Not so fast, AT&T.
The U.S. Justice Department reportedly wants AT&T to sell off Time Warner’s Turner unit -- which includes cable TV networks, CNN, TBS and TNT -- should it complete its $85 billion deal. And perhaps even more.
Why? We don’t have a clear reason. One might speculate it’s all about antitrust issues or consolidation. If not, there’s a focus on a guy named Trump. You know, he has this thing about CNN.
The Justice Department may also want AT&T to possibly sell off its DirecTV unit. AT&T completed the $48.5 billion purchase of the big satellite pay TV provider in in 2015.
The Justice Department could sue to block the Time Warner merger -- not that it would win, according to many analysts. But havoc would ensue.
One would think “vertical” deals -- a phone/communications company buying a DirecTV or a Time Warner -- would then be OK.
Traditional media companies are focused on combating a “disruptive” TV-media industry -- one that has seen growing power by new digital media companies, including Google, Facebook, Netflix and Amazon.
Of course, we have to address the political issues -- what President Trump really wants is to pull the rug out from under CNN. Trump has whined for over a year about the Time Warner news channel, including when he was a presidential candidate.
Randall Stephenson, chairman/CEO of AT&T, put the kibosh on this fantasy. He stated: “Given DOJ's statement this afternoon, it's important to set the record straight. Throughout this process, I have never offered to sell CNN and have no intention of doing so."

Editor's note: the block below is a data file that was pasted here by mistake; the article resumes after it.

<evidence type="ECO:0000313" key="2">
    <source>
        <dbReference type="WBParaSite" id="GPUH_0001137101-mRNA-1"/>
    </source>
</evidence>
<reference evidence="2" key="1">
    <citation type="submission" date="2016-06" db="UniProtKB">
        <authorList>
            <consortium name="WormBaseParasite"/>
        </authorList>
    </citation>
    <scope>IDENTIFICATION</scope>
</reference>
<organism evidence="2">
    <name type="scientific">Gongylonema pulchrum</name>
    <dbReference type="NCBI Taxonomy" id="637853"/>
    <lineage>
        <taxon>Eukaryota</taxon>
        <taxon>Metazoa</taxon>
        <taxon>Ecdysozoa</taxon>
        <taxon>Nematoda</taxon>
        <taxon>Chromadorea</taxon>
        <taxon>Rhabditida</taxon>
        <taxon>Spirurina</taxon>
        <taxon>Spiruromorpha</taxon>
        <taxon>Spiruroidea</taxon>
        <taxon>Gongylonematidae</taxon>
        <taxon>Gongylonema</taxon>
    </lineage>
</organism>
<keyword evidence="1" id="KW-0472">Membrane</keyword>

The New York Times reported in July that White House advisers discussed using the AT&T/Time Warner merger as “a potential point of leverage over their adversary” -- with potential emphasis on CNN.
Such a move seems to be the opposite of what President Trump has done since taking office -- in a broader business sense. He has issued any number of executive orders to eliminate industry regulations of all kinds.
Conversely, many have been concerned over financial issues for AT&T -- that the company has taken on too much debt when it came to DirecTV’s purchase and now, a possible Time Warner deal.
Is AT&T looking at monopolistic tendencies here? Not really. Plenty of competition exists for traditional pay TV providers -- as well as new digital TV providers. AT&T isn’t looking to corner the market on movie/TV studio production or cable TV networks.
TV distribution/movie studio vertical questions? There is a precedent: Comcast Corp. and NBCUniversal have been around for some time now.
Perhaps one should go back to their regularly scheduled ongoing political TV reality show for answers -- or maybe, just for the entertainment.